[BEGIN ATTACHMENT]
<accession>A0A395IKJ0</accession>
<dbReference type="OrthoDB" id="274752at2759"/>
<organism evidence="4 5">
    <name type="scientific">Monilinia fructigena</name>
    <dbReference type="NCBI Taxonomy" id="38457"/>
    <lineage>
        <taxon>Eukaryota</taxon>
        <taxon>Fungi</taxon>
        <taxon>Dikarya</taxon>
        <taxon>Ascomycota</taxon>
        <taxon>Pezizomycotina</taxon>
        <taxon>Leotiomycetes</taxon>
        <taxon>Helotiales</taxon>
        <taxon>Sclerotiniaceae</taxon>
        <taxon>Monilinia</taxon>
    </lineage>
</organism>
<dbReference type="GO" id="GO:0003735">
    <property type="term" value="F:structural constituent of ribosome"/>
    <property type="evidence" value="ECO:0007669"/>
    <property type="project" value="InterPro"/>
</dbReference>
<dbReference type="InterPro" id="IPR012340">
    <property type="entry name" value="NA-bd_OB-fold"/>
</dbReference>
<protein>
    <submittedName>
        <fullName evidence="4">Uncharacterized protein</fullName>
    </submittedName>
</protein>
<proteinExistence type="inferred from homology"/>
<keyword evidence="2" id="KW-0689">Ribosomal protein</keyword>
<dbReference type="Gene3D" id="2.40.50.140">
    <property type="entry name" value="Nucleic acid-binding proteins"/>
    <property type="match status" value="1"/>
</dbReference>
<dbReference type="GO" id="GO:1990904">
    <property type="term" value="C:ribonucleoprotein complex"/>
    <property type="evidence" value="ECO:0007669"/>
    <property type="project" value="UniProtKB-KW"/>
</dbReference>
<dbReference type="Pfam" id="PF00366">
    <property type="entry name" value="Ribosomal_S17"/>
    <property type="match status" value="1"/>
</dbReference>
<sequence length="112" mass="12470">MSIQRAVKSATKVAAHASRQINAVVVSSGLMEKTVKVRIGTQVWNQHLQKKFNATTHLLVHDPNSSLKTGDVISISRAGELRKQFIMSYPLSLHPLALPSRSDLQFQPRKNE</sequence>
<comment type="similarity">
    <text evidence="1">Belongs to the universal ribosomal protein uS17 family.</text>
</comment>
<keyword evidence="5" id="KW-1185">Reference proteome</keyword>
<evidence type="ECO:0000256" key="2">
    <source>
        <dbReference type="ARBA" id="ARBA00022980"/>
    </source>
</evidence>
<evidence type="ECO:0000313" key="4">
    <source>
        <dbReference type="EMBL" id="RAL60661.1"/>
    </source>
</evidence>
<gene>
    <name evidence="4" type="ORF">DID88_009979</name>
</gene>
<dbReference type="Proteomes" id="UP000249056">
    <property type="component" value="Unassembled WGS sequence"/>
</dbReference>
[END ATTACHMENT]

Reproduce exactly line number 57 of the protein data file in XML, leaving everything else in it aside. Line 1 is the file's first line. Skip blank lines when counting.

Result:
    <source>